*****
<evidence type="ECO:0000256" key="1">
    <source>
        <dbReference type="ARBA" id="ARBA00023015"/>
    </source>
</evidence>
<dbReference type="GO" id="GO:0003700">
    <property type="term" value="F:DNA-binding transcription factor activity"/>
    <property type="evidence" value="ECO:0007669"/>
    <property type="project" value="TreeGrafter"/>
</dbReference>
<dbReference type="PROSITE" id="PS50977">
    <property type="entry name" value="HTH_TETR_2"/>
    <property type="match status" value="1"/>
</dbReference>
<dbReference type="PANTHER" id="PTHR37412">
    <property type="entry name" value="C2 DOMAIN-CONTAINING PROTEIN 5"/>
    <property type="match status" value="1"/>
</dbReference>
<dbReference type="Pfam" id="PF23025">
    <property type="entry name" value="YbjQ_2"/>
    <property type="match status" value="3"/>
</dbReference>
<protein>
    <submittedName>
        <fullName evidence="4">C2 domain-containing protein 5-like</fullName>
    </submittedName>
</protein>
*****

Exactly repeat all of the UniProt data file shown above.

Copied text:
<evidence type="ECO:0000256" key="1">
    <source>
        <dbReference type="ARBA" id="ARBA00023015"/>
    </source>
</evidence>
<dbReference type="GO" id="GO:0003700">
    <property type="term" value="F:DNA-binding transcription factor activity"/>
    <property type="evidence" value="ECO:0007669"/>
    <property type="project" value="TreeGrafter"/>
</dbReference>
<dbReference type="PROSITE" id="PS50977">
    <property type="entry name" value="HTH_TETR_2"/>
    <property type="match status" value="1"/>
</dbReference>
<dbReference type="PANTHER" id="PTHR37412">
    <property type="entry name" value="C2 DOMAIN-CONTAINING PROTEIN 5"/>
    <property type="match status" value="1"/>
</dbReference>
<dbReference type="Pfam" id="PF23025">
    <property type="entry name" value="YbjQ_2"/>
    <property type="match status" value="3"/>
</dbReference>
<protein>
    <submittedName>
        <fullName evidence="4">C2 domain-containing protein 5-like</fullName>
    </submittedName>
</protein>